(Emma Freer/Austonia)

Thousands of people gathered at Huston-Tillotson University on Sunday afternoon for a rally against police violence organized by the Austin Justice Coalition. The event ended with a march to the Texas State Capitol.


Compared to other protests taking place in the past nine days, the crowd on Sunday was significantly larger and saw hardly any police presence. Austin Mayor Steve Adler also attended.

The event followed an AJC demonstration that was canceled last weekend due to concerns about police violence and vandalism.

Mayor Steve Adler was among the kneeling protesters.

(Emma Freer/Austonia)

Protestors—nearly all of whom wore masks—gathered Sunday on the historically black university campus to hear from AJC Executive Director Chas Moore, Huston-Tillotson President Colette Pierce Burnette and Brenda Ramos, whose son Mike was killed by an Austin Police Department officer in late April, among others.

Moore started the rally by asking black protestors to join him on a hill, under the shade, overlooking a field. White protestors were asked to make room for them by gathering below, under the hot sun, where he said black people have spent the last 400 years.

huston tillotson protest (Austonia/Emma Freer)

Pierce Burnette then spoke to the crowd, saying that Huston-Tillotson's campus symbolizes "a tale of two cities." Although it is Austin's oldest institute of higher learning, it has been "treated like a stepchild," she said.

The university co-hosted the event, and Pierce Burnette urged protestors to continue making noise. "Be part of a movement, not just this moment," she said.

Ramos called on APD Chief Brian Manley to resign and said her priority is passing a new law in her son's name that would require the department to release evidence, such as body- and dash-cam footage, to victims' families and more immediate consequences for those officers involved. "No one should live through this," she said in tears.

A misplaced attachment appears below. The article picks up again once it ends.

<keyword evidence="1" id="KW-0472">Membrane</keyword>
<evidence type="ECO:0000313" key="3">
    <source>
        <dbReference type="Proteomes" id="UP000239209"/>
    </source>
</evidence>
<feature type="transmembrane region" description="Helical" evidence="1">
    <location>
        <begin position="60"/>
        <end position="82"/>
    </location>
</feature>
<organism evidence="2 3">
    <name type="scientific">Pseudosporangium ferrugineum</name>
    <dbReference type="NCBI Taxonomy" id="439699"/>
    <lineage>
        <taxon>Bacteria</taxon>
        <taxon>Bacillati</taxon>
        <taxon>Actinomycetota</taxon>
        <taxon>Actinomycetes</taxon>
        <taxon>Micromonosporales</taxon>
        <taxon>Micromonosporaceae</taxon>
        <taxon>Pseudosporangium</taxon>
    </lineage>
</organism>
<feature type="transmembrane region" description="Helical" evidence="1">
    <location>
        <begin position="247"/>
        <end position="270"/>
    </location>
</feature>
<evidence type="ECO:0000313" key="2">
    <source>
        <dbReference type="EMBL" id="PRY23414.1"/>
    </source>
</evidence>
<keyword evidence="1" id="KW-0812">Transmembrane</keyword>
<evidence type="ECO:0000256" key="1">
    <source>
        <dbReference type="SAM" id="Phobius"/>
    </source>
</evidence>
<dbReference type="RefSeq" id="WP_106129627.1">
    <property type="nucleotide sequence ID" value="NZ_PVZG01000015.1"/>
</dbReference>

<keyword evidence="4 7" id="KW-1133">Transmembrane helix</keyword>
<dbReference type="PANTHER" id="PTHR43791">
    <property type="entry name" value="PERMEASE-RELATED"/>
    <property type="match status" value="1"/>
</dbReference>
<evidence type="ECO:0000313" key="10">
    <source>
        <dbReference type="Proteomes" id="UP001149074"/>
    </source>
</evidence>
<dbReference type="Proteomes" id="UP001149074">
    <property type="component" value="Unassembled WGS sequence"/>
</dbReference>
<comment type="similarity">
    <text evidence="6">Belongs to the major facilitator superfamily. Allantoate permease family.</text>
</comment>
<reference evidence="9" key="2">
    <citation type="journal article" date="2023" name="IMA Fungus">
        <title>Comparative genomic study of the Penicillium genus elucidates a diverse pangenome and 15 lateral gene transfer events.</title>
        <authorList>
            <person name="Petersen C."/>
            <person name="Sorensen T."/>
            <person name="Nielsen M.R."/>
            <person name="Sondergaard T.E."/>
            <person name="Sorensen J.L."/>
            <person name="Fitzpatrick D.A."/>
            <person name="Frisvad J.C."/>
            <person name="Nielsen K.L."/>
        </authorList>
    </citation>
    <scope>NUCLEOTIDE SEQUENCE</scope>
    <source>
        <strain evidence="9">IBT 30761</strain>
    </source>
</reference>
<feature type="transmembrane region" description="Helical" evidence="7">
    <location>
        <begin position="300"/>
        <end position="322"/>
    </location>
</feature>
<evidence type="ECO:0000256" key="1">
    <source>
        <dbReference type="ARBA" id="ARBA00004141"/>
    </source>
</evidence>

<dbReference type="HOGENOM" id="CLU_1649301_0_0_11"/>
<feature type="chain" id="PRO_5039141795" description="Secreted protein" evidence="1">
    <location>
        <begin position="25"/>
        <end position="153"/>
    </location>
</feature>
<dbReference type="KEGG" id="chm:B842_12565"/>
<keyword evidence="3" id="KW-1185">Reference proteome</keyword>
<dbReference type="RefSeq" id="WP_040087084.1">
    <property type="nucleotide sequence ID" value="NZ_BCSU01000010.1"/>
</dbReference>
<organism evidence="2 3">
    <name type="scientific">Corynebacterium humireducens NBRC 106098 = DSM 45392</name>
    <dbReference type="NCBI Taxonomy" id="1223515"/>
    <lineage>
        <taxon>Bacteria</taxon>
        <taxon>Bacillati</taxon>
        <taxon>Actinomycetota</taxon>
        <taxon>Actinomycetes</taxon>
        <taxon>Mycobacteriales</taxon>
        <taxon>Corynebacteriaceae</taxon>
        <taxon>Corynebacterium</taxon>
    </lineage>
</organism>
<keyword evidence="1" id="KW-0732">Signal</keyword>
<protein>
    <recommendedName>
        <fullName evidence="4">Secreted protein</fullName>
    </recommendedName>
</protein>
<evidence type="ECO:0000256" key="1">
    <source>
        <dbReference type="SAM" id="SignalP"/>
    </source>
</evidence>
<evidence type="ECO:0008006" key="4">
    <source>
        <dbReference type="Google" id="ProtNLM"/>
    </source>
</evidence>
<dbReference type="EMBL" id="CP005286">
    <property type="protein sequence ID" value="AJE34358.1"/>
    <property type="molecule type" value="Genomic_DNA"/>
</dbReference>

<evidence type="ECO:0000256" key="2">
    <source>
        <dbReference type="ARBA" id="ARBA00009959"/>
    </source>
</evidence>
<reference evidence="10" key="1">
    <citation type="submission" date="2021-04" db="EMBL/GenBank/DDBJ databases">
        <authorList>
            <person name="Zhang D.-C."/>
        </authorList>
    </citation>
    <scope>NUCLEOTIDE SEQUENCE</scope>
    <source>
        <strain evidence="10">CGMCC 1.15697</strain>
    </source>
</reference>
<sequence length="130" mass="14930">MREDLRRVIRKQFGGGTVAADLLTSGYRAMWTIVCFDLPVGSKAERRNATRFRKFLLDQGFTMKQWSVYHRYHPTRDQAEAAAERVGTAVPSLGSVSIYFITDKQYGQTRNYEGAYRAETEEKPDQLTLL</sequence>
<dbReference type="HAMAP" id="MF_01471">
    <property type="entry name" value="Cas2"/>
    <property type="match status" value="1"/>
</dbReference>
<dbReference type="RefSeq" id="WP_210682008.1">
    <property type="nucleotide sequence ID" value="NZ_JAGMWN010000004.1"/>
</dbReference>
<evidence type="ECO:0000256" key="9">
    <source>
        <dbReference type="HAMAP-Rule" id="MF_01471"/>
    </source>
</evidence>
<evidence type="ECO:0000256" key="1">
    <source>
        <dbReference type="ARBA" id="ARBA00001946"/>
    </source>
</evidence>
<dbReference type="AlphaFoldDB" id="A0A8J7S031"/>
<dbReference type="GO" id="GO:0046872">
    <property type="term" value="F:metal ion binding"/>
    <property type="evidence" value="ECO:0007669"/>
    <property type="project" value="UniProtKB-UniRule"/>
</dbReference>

Ramos also said her family is not associated with the Mike Ramos Brigade, a group of unidentified individuals who have hosted previous protests outside of APD's headquarters.

Moore called to defund APD, in addition to other policy reforms. "We can't fix a police department that was designed to catch runaway slaves," he said, alluding to law enforcement's origins. "It's operating the way it's supposed to."

huston tillotson protest (Emma Freer/Austonia)

In addition to calling for policy changes, Moore also asked white protestors to do more than circulate hashtags and make signs. "Black women, I love you," he said. "White people, I love you too, but you've got to do better."

At the start of the march, Moore asked white protestors to make room for black protestors at the front and to surround them in a show of solidarity.

So many people were waiting to join the march on Chalmers Avenue, outside Huston-Tillotson's gates, that the organizers had to wait for the street to clear before they could start for the Capitol, 1.5 miles away.

Volunteers handed out water bottles, snacks, hand sanitizer and sunscreen. Some protestors stopped for shade or water in the 96-degree heat. Truck drivers on I-35 periodically honked their horns to show their support.